UPDATE: School Board Scraps Controversial Rule on Religious Homeschooling
On "Fox and Friends" Wednesday, Heather Nauert brought us an update on a controversial homeschooling policy in one Virginia town.
The Goochland County School Board has now voted down a new policy that would have forced homeschooled children justify their religious beliefs within 30 days of their 14th birthday.
The board's vote was in response to a flood of outrage by parents in the area. There is one more vote left to be taken on this issue.
Stay tuned to "Fox and Friends" to hear the latest.
Read the original story below.
Virginia parents are outraged over a new policy that demands homeschooled children justify their religious beliefs to a school board within 30 days of their 14th birthday.
The controversial rule passed by the Goochland County School Board states, "Any student who together with his/her parents seeks an exemption from compulsory attendance due to their bona fide religious training or beliefs must submit a written application to the school board, setting forth the reasons for the request."
Doug Pruiett, a Virginia father who is homeschooling his children under the religious exemption, said on "Fox and Friends" that he was stunned and disgusted when he heard of this new policy.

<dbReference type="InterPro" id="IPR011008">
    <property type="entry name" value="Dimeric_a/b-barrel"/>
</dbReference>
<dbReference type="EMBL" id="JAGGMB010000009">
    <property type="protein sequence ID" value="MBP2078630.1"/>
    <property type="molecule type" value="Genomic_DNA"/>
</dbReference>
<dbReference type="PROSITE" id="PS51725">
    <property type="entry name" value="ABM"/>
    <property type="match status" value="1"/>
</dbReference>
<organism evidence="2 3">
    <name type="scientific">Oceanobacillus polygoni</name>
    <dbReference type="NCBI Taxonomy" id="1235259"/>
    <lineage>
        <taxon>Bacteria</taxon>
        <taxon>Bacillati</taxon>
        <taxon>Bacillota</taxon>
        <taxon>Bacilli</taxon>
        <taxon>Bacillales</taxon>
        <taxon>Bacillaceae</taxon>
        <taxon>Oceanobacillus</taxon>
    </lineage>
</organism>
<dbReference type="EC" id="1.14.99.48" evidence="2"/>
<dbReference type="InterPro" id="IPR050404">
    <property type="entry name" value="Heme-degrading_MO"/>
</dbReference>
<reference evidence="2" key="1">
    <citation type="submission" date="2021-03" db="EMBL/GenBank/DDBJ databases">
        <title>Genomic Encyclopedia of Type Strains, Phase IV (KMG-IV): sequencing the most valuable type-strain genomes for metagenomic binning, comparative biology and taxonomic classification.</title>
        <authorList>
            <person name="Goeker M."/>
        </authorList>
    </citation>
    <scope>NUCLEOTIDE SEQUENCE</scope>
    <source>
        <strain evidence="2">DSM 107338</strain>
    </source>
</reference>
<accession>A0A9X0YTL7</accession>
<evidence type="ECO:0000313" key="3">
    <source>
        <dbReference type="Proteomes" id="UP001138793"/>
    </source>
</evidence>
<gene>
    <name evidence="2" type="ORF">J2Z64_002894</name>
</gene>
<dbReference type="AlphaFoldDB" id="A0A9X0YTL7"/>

Pruiett said that he and his wife contacted the Home School Legal Defense Association (HSLDA) and the organization began representing them in this case.
The HSLDA says the school board's policy violates Virginia state law, which allows children undergoing religious training to be taught at home without having to defend their beliefs.
"We've been homeschooling our children in Goochland County for over 10 years under the religious exemption," Pruiett explained. "We were granted a very clear and unconditional approval to homeschool our children, and so when this letter came, it really surprised us."
According to Pruiett, the letter says that now when homeschooled children turn 14, they must submit a sworn affidavit of their own personal religious beliefs within 30 days. He added that they are also subject to being brought before the board for interrogation regarding their beliefs.
Pruiett said that failure to comply within 30 days could result in a fine and criminal prosecution.